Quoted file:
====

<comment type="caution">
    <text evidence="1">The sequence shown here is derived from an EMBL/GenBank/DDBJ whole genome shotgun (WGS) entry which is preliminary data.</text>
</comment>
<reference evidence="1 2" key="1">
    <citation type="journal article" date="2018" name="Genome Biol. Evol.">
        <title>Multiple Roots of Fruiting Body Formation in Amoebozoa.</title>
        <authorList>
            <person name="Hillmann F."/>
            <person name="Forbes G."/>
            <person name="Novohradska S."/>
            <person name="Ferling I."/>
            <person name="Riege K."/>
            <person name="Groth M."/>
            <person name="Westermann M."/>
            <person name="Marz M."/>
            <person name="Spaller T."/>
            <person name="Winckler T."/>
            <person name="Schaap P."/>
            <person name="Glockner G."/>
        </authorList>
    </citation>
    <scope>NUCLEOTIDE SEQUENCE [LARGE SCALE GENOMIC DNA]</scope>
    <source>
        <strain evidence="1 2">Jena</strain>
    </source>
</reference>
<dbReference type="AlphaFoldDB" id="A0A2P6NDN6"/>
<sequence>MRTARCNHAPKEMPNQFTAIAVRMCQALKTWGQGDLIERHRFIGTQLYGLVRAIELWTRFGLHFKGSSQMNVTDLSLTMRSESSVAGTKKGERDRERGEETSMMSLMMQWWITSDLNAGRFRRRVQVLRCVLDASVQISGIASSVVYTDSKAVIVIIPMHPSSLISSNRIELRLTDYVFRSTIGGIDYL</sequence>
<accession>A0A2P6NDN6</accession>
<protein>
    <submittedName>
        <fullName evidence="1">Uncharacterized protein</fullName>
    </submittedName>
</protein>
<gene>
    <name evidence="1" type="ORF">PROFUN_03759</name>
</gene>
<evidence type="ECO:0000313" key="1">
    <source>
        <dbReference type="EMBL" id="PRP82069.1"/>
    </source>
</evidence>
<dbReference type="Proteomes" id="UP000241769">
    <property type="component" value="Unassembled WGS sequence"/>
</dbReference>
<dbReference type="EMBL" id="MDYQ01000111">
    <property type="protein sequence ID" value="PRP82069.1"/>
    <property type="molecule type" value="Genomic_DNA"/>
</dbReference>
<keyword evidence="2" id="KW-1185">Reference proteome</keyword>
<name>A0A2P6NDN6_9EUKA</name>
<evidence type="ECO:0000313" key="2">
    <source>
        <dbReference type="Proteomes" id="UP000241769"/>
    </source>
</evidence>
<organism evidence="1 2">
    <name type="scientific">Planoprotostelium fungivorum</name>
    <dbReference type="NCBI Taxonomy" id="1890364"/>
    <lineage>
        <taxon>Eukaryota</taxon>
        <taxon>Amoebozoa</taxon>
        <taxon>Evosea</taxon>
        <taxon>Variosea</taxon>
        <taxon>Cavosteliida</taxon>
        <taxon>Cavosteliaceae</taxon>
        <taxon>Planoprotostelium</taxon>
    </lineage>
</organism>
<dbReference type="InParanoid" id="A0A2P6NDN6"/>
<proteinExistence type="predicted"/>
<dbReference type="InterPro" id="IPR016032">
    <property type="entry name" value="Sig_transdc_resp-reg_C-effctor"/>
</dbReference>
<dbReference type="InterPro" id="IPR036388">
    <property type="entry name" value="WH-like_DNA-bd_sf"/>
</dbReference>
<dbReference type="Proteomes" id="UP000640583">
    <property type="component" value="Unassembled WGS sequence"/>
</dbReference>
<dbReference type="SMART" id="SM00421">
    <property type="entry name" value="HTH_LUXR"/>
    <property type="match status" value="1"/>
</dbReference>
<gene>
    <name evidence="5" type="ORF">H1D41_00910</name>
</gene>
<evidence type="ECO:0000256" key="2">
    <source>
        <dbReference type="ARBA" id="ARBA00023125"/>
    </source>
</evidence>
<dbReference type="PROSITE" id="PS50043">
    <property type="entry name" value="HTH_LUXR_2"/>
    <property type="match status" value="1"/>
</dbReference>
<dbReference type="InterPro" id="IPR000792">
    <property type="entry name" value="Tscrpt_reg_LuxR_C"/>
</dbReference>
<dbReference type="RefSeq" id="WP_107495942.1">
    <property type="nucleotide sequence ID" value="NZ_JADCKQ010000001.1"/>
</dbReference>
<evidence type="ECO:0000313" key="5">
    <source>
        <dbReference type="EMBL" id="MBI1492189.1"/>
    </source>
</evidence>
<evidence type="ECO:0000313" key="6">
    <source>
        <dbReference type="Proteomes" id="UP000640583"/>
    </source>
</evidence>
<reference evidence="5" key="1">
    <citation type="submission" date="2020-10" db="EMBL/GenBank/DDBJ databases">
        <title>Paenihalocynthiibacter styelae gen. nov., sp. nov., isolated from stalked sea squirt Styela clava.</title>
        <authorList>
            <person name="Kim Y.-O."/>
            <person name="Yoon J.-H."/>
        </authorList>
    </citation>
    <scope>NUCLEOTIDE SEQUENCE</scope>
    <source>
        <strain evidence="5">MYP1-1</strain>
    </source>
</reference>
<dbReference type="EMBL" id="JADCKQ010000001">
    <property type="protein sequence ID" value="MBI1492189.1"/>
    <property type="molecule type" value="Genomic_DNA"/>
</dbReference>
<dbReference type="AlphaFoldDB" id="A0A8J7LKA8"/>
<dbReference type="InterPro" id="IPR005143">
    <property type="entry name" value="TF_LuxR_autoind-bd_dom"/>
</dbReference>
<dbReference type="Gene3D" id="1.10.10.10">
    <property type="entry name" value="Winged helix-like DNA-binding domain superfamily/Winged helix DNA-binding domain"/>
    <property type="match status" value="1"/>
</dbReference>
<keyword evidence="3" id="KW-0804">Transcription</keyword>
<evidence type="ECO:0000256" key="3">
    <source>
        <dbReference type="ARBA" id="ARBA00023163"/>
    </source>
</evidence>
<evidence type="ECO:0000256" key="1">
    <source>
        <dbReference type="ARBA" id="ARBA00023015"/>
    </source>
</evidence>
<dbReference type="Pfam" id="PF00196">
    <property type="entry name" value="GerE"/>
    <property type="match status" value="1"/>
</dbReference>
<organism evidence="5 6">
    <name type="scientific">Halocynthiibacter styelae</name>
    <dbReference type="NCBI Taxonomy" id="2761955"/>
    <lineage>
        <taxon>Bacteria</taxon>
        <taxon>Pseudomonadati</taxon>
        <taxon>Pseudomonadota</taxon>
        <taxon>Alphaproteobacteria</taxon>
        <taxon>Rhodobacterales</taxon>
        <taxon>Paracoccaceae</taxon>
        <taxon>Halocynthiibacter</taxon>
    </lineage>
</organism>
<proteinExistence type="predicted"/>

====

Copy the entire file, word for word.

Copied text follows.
<comment type="caution">
    <text evidence="1">The sequence shown here is derived from an EMBL/GenBank/DDBJ whole genome shotgun (WGS) entry which is preliminary data.</text>
</comment>
<reference evidence="1 2" key="1">
    <citation type="journal article" date="2018" name="Genome Biol. Evol.">
        <title>Multiple Roots of Fruiting Body Formation in Amoebozoa.</title>
        <authorList>
            <person name="Hillmann F."/>
            <person name="Forbes G."/>
            <person name="Novohradska S."/>
            <person name="Ferling I."/>
            <person name="Riege K."/>
            <person name="Groth M."/>
            <person name="Westermann M."/>
            <person name="Marz M."/>
            <person name="Spaller T."/>
            <person name="Winckler T."/>
            <person name="Schaap P."/>
            <person name="Glockner G."/>
        </authorList>
    </citation>
    <scope>NUCLEOTIDE SEQUENCE [LARGE SCALE GENOMIC DNA]</scope>
    <source>
        <strain evidence="1 2">Jena</strain>
    </source>
</reference>
<dbReference type="AlphaFoldDB" id="A0A2P6NDN6"/>
<sequence>MRTARCNHAPKEMPNQFTAIAVRMCQALKTWGQGDLIERHRFIGTQLYGLVRAIELWTRFGLHFKGSSQMNVTDLSLTMRSESSVAGTKKGERDRERGEETSMMSLMMQWWITSDLNAGRFRRRVQVLRCVLDASVQISGIASSVVYTDSKAVIVIIPMHPSSLISSNRIELRLTDYVFRSTIGGIDYL</sequence>
<accession>A0A2P6NDN6</accession>
<protein>
    <submittedName>
        <fullName evidence="1">Uncharacterized protein</fullName>
    </submittedName>
</protein>
<gene>
    <name evidence="1" type="ORF">PROFUN_03759</name>
</gene>
<evidence type="ECO:0000313" key="1">
    <source>
        <dbReference type="EMBL" id="PRP82069.1"/>
    </source>
</evidence>
<dbReference type="Proteomes" id="UP000241769">
    <property type="component" value="Unassembled WGS sequence"/>
</dbReference>
<dbReference type="EMBL" id="MDYQ01000111">
    <property type="protein sequence ID" value="PRP82069.1"/>
    <property type="molecule type" value="Genomic_DNA"/>
</dbReference>
<keyword evidence="2" id="KW-1185">Reference proteome</keyword>
<name>A0A2P6NDN6_9EUKA</name>
<evidence type="ECO:0000313" key="2">
    <source>
        <dbReference type="Proteomes" id="UP000241769"/>
    </source>
</evidence>
<organism evidence="1 2">
    <name type="scientific">Planoprotostelium fungivorum</name>
    <dbReference type="NCBI Taxonomy" id="1890364"/>
    <lineage>
        <taxon>Eukaryota</taxon>
        <taxon>Amoebozoa</taxon>
        <taxon>Evosea</taxon>
        <taxon>Variosea</taxon>
        <taxon>Cavosteliida</taxon>
        <taxon>Cavosteliaceae</taxon>
        <taxon>Planoprotostelium</taxon>
    </lineage>
</organism>
<dbReference type="InParanoid" id="A0A2P6NDN6"/>
<proteinExistence type="predicted"/>
<dbReference type="InterPro" id="IPR016032">
    <property type="entry name" value="Sig_transdc_resp-reg_C-effctor"/>
</dbReference>
<dbReference type="InterPro" id="IPR036388">
    <property type="entry name" value="WH-like_DNA-bd_sf"/>
</dbReference>
<dbReference type="Proteomes" id="UP000640583">
    <property type="component" value="Unassembled WGS sequence"/>
</dbReference>
<dbReference type="SMART" id="SM00421">
    <property type="entry name" value="HTH_LUXR"/>
    <property type="match status" value="1"/>
</dbReference>
<gene>
    <name evidence="5" type="ORF">H1D41_00910</name>
</gene>
<evidence type="ECO:0000256" key="2">
    <source>
        <dbReference type="ARBA" id="ARBA00023125"/>
    </source>
</evidence>
<dbReference type="PROSITE" id="PS50043">
    <property type="entry name" value="HTH_LUXR_2"/>
    <property type="match status" value="1"/>
</dbReference>
<dbReference type="InterPro" id="IPR000792">
    <property type="entry name" value="Tscrpt_reg_LuxR_C"/>
</dbReference>
<dbReference type="RefSeq" id="WP_107495942.1">
    <property type="nucleotide sequence ID" value="NZ_JADCKQ010000001.1"/>
</dbReference>
<evidence type="ECO:0000313" key="5">
    <source>
        <dbReference type="EMBL" id="MBI1492189.1"/>
    </source>
</evidence>
<evidence type="ECO:0000313" key="6">
    <source>
        <dbReference type="Proteomes" id="UP000640583"/>
    </source>
</evidence>
<reference evidence="5" key="1">
    <citation type="submission" date="2020-10" db="EMBL/GenBank/DDBJ databases">
        <title>Paenihalocynthiibacter styelae gen. nov., sp. nov., isolated from stalked sea squirt Styela clava.</title>
        <authorList>
            <person name="Kim Y.-O."/>
            <person name="Yoon J.-H."/>
        </authorList>
    </citation>
    <scope>NUCLEOTIDE SEQUENCE</scope>
    <source>
        <strain evidence="5">MYP1-1</strain>
    </source>
</reference>
<dbReference type="EMBL" id="JADCKQ010000001">
    <property type="protein sequence ID" value="MBI1492189.1"/>
    <property type="molecule type" value="Genomic_DNA"/>
</dbReference>
<dbReference type="AlphaFoldDB" id="A0A8J7LKA8"/>
<dbReference type="InterPro" id="IPR005143">
    <property type="entry name" value="TF_LuxR_autoind-bd_dom"/>
</dbReference>
<dbReference type="Gene3D" id="1.10.10.10">
    <property type="entry name" value="Winged helix-like DNA-binding domain superfamily/Winged helix DNA-binding domain"/>
    <property type="match status" value="1"/>
</dbReference>
<keyword evidence="3" id="KW-0804">Transcription</keyword>
<evidence type="ECO:0000256" key="3">
    <source>
        <dbReference type="ARBA" id="ARBA00023163"/>
    </source>
</evidence>
<evidence type="ECO:0000256" key="1">
    <source>
        <dbReference type="ARBA" id="ARBA00023015"/>
    </source>
</evidence>
<dbReference type="Pfam" id="PF00196">
    <property type="entry name" value="GerE"/>
    <property type="match status" value="1"/>
</dbReference>
<organism evidence="5 6">
    <name type="scientific">Halocynthiibacter styelae</name>
    <dbReference type="NCBI Taxonomy" id="2761955"/>
    <lineage>
        <taxon>Bacteria</taxon>
        <taxon>Pseudomonadati</taxon>
        <taxon>Pseudomonadota</taxon>
        <taxon>Alphaproteobacteria</taxon>
        <taxon>Rhodobacterales</taxon>
        <taxon>Paracoccaceae</taxon>
        <taxon>Halocynthiibacter</taxon>
    </lineage>
</organism>
<proteinExistence type="predicted"/>